CRL in the News
REFINANCING STUDENT loans can save you money under the right circumstances. It could be helpful to score a lower interest rate, to change from a variable interest rate to a fixed rate, to consolidate your loans for a single monthly payment, or to release a co-signer.
At the same time, you could lose protections and benefits from your original student loan. Before you refinance, make sure you understand your choices, including any trade-offs.
Students attending for-profit colleges continue to be less likely to graduate than their counterparts at public institutions, the Center for Responsible Lending says. The center has analyzed government data that show students from for-profit higher education institutions carry more debt regardless of whether they graduate, and they default on that debt at higher rates.
THE CONSUMER FINANCIAL PROTECTION BUREAU penalized a man $1 this week, for illegally exchanging veterans’ pensions for high-interest “cash advances.” Mark Corbett claimed in sworn statements to the bureau that he had an inability to pay any fine of greater value, and the bureau accepted $1 as payment for making illegal, high-cost loans to former members of the armed forces.
CRL's Scott Astrada discusses how the financial stress of the government shutdown may lead furloughed federal employees to take out high-cost predatory loans to try to make ends meet.
While many struggle to make ends meet during the shutdown, some have turned to small-dollar loans to fill the financial vacuum that comes as a result of the ongoing battle raging more than 1,000 miles away in Washington, NBC News reported.
American residential neighborhoods remain highly segregated by race, and that is no accident.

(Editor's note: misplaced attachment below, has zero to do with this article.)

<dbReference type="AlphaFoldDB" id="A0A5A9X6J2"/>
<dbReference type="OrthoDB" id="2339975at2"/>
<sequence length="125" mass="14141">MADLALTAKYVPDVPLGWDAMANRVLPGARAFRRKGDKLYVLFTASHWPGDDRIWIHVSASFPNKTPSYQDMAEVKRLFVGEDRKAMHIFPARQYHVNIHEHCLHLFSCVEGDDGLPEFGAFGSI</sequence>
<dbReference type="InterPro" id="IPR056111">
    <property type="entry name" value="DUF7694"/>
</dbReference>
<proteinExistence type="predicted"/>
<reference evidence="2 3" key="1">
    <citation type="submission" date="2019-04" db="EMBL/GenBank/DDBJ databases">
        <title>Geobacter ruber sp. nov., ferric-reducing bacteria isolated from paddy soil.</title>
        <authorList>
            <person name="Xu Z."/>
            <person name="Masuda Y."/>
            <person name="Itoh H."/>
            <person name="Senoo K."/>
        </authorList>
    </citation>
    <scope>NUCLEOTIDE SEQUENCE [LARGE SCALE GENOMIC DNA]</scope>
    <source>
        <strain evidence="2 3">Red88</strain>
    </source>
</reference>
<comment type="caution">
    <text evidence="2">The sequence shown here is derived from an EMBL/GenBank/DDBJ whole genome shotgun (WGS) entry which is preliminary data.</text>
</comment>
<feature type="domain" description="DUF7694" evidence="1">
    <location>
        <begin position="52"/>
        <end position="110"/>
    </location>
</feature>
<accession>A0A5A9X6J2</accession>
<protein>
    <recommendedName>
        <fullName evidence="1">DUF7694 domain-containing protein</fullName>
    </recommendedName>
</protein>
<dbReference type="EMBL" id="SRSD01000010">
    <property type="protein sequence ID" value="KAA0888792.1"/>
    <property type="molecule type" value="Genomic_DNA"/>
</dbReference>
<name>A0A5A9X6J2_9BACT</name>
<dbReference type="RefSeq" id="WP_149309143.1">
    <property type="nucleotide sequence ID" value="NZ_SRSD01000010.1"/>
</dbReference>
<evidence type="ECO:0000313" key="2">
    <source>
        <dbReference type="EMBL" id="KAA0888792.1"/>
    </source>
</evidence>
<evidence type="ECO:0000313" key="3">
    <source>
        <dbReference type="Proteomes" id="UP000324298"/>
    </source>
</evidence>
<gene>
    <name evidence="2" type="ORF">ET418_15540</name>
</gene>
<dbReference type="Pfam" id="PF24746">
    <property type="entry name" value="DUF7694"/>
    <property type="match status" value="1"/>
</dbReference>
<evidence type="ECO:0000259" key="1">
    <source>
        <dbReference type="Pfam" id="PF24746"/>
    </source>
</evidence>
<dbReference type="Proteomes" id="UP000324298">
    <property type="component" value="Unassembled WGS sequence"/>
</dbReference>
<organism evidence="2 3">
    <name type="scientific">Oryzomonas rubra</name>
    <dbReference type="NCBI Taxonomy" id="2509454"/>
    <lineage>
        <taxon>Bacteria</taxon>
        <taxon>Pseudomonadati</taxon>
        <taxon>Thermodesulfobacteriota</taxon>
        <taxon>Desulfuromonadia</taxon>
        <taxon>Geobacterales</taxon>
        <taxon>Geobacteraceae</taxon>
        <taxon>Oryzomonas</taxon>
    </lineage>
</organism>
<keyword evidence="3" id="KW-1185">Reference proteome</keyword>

In fact, it is a result of "a state-sponsored system of segregation" set in motion by New Deal federal housing programs designed to expand but also racially partition the nation's housing stock, said Richard Rothstein, author of the 2017 book The Color of Law, a Forgotten History of How Our Government Segregated America.
Ms. Hering’s case highlights how a flavor of mortgage once panned for its role in the housing meltdown a decade ago is making a comeback. These loans, aimed at buyers with unusual circumstances such as those who can’t provide the standard proofs of income, are growing rapidly even as rising interest rates and higher home prices crimp demand for mortgages.
As 800,000 federal employees brace for another missed paycheck this week, banks, cellphone companies and nonprofit organizations are stepping up to help workers hurt by the month-long government shutdown.
Creditors from big banks to local credit unions and utility and telecom companies are offering forbearance, waiving late fees and providing short-term, no-interest loans for affected workers. For many, it’s the first time they have rolled out a nationwide plan for a government shutdown.
Taken a trip to the emergency room lately? Moved across country for a new job? If you're like millions of Americans, the unexpected medical costs or security deposit for your new pad blew a hole in your budget.
That's the upshot of a new Bankrate survey that found six of 10 people in the U.S. lack the savings to handle an unforeseen $1,000 expense, highlighting just how close to the financial edge even those with a job often find themselves.